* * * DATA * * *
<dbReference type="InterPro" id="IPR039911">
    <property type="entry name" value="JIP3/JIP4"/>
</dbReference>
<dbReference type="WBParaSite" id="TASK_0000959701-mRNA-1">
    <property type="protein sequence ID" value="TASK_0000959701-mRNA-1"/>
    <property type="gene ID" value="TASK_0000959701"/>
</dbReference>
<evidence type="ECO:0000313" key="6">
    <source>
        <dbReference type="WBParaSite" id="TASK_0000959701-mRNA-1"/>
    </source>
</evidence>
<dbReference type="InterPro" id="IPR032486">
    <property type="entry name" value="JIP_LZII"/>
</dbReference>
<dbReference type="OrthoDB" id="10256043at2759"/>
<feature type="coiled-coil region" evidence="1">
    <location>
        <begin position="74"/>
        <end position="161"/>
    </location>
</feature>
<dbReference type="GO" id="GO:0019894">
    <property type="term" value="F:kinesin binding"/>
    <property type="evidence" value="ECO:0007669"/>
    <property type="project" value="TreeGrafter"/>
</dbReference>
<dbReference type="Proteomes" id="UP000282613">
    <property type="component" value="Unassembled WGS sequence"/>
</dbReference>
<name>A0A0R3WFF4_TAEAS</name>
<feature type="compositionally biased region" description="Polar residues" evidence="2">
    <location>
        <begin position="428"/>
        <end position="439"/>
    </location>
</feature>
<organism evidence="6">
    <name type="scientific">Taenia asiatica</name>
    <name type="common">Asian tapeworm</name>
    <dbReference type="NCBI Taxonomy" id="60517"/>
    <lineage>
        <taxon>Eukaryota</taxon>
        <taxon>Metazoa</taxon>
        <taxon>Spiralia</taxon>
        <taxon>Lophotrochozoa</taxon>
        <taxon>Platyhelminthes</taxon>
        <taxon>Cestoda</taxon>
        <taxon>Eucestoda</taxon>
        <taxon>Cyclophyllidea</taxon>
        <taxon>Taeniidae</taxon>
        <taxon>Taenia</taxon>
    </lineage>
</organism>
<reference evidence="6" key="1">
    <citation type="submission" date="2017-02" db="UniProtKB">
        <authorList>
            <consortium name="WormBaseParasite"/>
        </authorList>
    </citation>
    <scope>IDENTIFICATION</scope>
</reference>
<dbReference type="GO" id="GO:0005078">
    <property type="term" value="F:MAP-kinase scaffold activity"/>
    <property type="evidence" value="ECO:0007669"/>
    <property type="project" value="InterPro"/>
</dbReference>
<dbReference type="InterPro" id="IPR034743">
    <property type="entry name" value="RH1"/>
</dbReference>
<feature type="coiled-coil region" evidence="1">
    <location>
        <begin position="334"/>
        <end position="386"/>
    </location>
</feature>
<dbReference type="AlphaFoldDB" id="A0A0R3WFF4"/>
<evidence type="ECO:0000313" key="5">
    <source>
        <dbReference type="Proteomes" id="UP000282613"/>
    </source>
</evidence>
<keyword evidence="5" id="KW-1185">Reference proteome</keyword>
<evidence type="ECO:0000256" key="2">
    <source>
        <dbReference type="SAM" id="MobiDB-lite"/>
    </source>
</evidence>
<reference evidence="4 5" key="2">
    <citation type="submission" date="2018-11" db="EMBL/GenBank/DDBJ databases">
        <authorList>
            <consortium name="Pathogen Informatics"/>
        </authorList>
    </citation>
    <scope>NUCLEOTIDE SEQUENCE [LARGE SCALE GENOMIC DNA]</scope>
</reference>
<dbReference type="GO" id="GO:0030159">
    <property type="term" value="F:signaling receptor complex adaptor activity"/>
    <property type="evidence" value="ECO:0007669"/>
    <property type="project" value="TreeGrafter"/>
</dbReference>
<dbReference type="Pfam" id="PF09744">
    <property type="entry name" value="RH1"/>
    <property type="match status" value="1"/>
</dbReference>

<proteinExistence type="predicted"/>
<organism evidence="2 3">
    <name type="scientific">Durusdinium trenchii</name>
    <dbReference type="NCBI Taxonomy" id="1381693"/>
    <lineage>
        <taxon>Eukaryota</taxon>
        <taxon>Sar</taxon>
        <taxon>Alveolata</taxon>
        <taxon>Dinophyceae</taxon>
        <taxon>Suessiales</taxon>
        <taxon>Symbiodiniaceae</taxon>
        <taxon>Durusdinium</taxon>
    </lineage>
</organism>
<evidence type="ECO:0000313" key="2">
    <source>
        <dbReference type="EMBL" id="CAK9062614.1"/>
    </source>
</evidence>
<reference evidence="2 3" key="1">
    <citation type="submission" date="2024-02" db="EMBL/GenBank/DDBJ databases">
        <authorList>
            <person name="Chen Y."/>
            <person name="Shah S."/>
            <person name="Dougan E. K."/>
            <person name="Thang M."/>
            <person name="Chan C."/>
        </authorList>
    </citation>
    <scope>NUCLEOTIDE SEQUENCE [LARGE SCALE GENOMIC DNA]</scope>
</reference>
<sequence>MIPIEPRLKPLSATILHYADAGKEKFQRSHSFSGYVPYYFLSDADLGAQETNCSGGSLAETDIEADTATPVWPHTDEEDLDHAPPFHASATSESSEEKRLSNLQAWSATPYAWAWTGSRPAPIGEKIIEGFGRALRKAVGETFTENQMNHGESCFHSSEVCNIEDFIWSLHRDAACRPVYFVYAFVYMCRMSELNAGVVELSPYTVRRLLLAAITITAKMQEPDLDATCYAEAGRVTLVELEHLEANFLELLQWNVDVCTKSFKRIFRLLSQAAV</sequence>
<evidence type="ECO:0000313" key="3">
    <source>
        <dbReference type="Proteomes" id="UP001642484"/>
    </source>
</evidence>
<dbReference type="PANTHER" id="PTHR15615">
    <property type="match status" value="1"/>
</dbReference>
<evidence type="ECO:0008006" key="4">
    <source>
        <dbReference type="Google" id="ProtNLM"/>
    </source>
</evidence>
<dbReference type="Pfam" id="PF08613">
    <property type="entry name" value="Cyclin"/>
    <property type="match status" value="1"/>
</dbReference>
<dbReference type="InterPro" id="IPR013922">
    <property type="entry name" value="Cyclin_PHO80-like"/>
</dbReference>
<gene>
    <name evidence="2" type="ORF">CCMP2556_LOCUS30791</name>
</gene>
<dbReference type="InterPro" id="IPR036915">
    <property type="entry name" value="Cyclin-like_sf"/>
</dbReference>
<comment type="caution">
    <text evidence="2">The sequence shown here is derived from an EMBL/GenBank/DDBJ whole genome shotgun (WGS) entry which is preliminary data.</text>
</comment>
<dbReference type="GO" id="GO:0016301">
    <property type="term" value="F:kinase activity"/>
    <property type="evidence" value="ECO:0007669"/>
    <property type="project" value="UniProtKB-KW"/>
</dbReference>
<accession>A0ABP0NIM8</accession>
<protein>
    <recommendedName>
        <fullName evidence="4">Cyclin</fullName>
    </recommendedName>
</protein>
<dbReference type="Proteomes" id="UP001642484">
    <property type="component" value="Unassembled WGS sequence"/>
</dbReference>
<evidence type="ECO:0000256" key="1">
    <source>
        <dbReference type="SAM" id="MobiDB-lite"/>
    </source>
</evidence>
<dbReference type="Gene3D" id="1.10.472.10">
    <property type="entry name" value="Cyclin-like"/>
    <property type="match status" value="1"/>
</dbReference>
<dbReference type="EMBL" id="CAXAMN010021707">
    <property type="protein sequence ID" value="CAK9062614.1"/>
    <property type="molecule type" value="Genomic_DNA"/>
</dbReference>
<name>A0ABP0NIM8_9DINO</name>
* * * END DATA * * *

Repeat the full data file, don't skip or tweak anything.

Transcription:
<dbReference type="InterPro" id="IPR039911">
    <property type="entry name" value="JIP3/JIP4"/>
</dbReference>
<dbReference type="WBParaSite" id="TASK_0000959701-mRNA-1">
    <property type="protein sequence ID" value="TASK_0000959701-mRNA-1"/>
    <property type="gene ID" value="TASK_0000959701"/>
</dbReference>
<evidence type="ECO:0000313" key="6">
    <source>
        <dbReference type="WBParaSite" id="TASK_0000959701-mRNA-1"/>
    </source>
</evidence>
<dbReference type="InterPro" id="IPR032486">
    <property type="entry name" value="JIP_LZII"/>
</dbReference>
<dbReference type="OrthoDB" id="10256043at2759"/>
<feature type="coiled-coil region" evidence="1">
    <location>
        <begin position="74"/>
        <end position="161"/>
    </location>
</feature>
<dbReference type="GO" id="GO:0019894">
    <property type="term" value="F:kinesin binding"/>
    <property type="evidence" value="ECO:0007669"/>
    <property type="project" value="TreeGrafter"/>
</dbReference>
<dbReference type="Proteomes" id="UP000282613">
    <property type="component" value="Unassembled WGS sequence"/>
</dbReference>
<name>A0A0R3WFF4_TAEAS</name>
<feature type="compositionally biased region" description="Polar residues" evidence="2">
    <location>
        <begin position="428"/>
        <end position="439"/>
    </location>
</feature>
<organism evidence="6">
    <name type="scientific">Taenia asiatica</name>
    <name type="common">Asian tapeworm</name>
    <dbReference type="NCBI Taxonomy" id="60517"/>
    <lineage>
        <taxon>Eukaryota</taxon>
        <taxon>Metazoa</taxon>
        <taxon>Spiralia</taxon>
        <taxon>Lophotrochozoa</taxon>
        <taxon>Platyhelminthes</taxon>
        <taxon>Cestoda</taxon>
        <taxon>Eucestoda</taxon>
        <taxon>Cyclophyllidea</taxon>
        <taxon>Taeniidae</taxon>
        <taxon>Taenia</taxon>
    </lineage>
</organism>
<reference evidence="6" key="1">
    <citation type="submission" date="2017-02" db="UniProtKB">
        <authorList>
            <consortium name="WormBaseParasite"/>
        </authorList>
    </citation>
    <scope>IDENTIFICATION</scope>
</reference>
<dbReference type="GO" id="GO:0005078">
    <property type="term" value="F:MAP-kinase scaffold activity"/>
    <property type="evidence" value="ECO:0007669"/>
    <property type="project" value="InterPro"/>
</dbReference>
<dbReference type="InterPro" id="IPR034743">
    <property type="entry name" value="RH1"/>
</dbReference>
<feature type="coiled-coil region" evidence="1">
    <location>
        <begin position="334"/>
        <end position="386"/>
    </location>
</feature>
<dbReference type="AlphaFoldDB" id="A0A0R3WFF4"/>
<evidence type="ECO:0000313" key="5">
    <source>
        <dbReference type="Proteomes" id="UP000282613"/>
    </source>
</evidence>
<keyword evidence="5" id="KW-1185">Reference proteome</keyword>
<evidence type="ECO:0000256" key="2">
    <source>
        <dbReference type="SAM" id="MobiDB-lite"/>
    </source>
</evidence>
<reference evidence="4 5" key="2">
    <citation type="submission" date="2018-11" db="EMBL/GenBank/DDBJ databases">
        <authorList>
            <consortium name="Pathogen Informatics"/>
        </authorList>
    </citation>
    <scope>NUCLEOTIDE SEQUENCE [LARGE SCALE GENOMIC DNA]</scope>
</reference>
<dbReference type="GO" id="GO:0030159">
    <property type="term" value="F:signaling receptor complex adaptor activity"/>
    <property type="evidence" value="ECO:0007669"/>
    <property type="project" value="TreeGrafter"/>
</dbReference>
<dbReference type="Pfam" id="PF09744">
    <property type="entry name" value="RH1"/>
    <property type="match status" value="1"/>
</dbReference>

<proteinExistence type="predicted"/>
<organism evidence="2 3">
    <name type="scientific">Durusdinium trenchii</name>
    <dbReference type="NCBI Taxonomy" id="1381693"/>
    <lineage>
        <taxon>Eukaryota</taxon>
        <taxon>Sar</taxon>
        <taxon>Alveolata</taxon>
        <taxon>Dinophyceae</taxon>
        <taxon>Suessiales</taxon>
        <taxon>Symbiodiniaceae</taxon>
        <taxon>Durusdinium</taxon>
    </lineage>
</organism>
<evidence type="ECO:0000313" key="2">
    <source>
        <dbReference type="EMBL" id="CAK9062614.1"/>
    </source>
</evidence>
<reference evidence="2 3" key="1">
    <citation type="submission" date="2024-02" db="EMBL/GenBank/DDBJ databases">
        <authorList>
            <person name="Chen Y."/>
            <person name="Shah S."/>
            <person name="Dougan E. K."/>
            <person name="Thang M."/>
            <person name="Chan C."/>
        </authorList>
    </citation>
    <scope>NUCLEOTIDE SEQUENCE [LARGE SCALE GENOMIC DNA]</scope>
</reference>
<sequence>MIPIEPRLKPLSATILHYADAGKEKFQRSHSFSGYVPYYFLSDADLGAQETNCSGGSLAETDIEADTATPVWPHTDEEDLDHAPPFHASATSESSEEKRLSNLQAWSATPYAWAWTGSRPAPIGEKIIEGFGRALRKAVGETFTENQMNHGESCFHSSEVCNIEDFIWSLHRDAACRPVYFVYAFVYMCRMSELNAGVVELSPYTVRRLLLAAITITAKMQEPDLDATCYAEAGRVTLVELEHLEANFLELLQWNVDVCTKSFKRIFRLLSQAAV</sequence>
<evidence type="ECO:0000313" key="3">
    <source>
        <dbReference type="Proteomes" id="UP001642484"/>
    </source>
</evidence>
<dbReference type="PANTHER" id="PTHR15615">
    <property type="match status" value="1"/>
</dbReference>
<evidence type="ECO:0008006" key="4">
    <source>
        <dbReference type="Google" id="ProtNLM"/>
    </source>
</evidence>
<dbReference type="Pfam" id="PF08613">
    <property type="entry name" value="Cyclin"/>
    <property type="match status" value="1"/>
</dbReference>
<dbReference type="InterPro" id="IPR013922">
    <property type="entry name" value="Cyclin_PHO80-like"/>
</dbReference>
<gene>
    <name evidence="2" type="ORF">CCMP2556_LOCUS30791</name>
</gene>
<dbReference type="InterPro" id="IPR036915">
    <property type="entry name" value="Cyclin-like_sf"/>
</dbReference>
<comment type="caution">
    <text evidence="2">The sequence shown here is derived from an EMBL/GenBank/DDBJ whole genome shotgun (WGS) entry which is preliminary data.</text>
</comment>
<dbReference type="GO" id="GO:0016301">
    <property type="term" value="F:kinase activity"/>
    <property type="evidence" value="ECO:0007669"/>
    <property type="project" value="UniProtKB-KW"/>
</dbReference>
<accession>A0ABP0NIM8</accession>
<protein>
    <recommendedName>
        <fullName evidence="4">Cyclin</fullName>
    </recommendedName>
</protein>
<dbReference type="Proteomes" id="UP001642484">
    <property type="component" value="Unassembled WGS sequence"/>
</dbReference>
<evidence type="ECO:0000256" key="1">
    <source>
        <dbReference type="SAM" id="MobiDB-lite"/>
    </source>
</evidence>
<dbReference type="Gene3D" id="1.10.472.10">
    <property type="entry name" value="Cyclin-like"/>
    <property type="match status" value="1"/>
</dbReference>
<dbReference type="EMBL" id="CAXAMN010021707">
    <property type="protein sequence ID" value="CAK9062614.1"/>
    <property type="molecule type" value="Genomic_DNA"/>
</dbReference>
<name>A0ABP0NIM8_9DINO</name>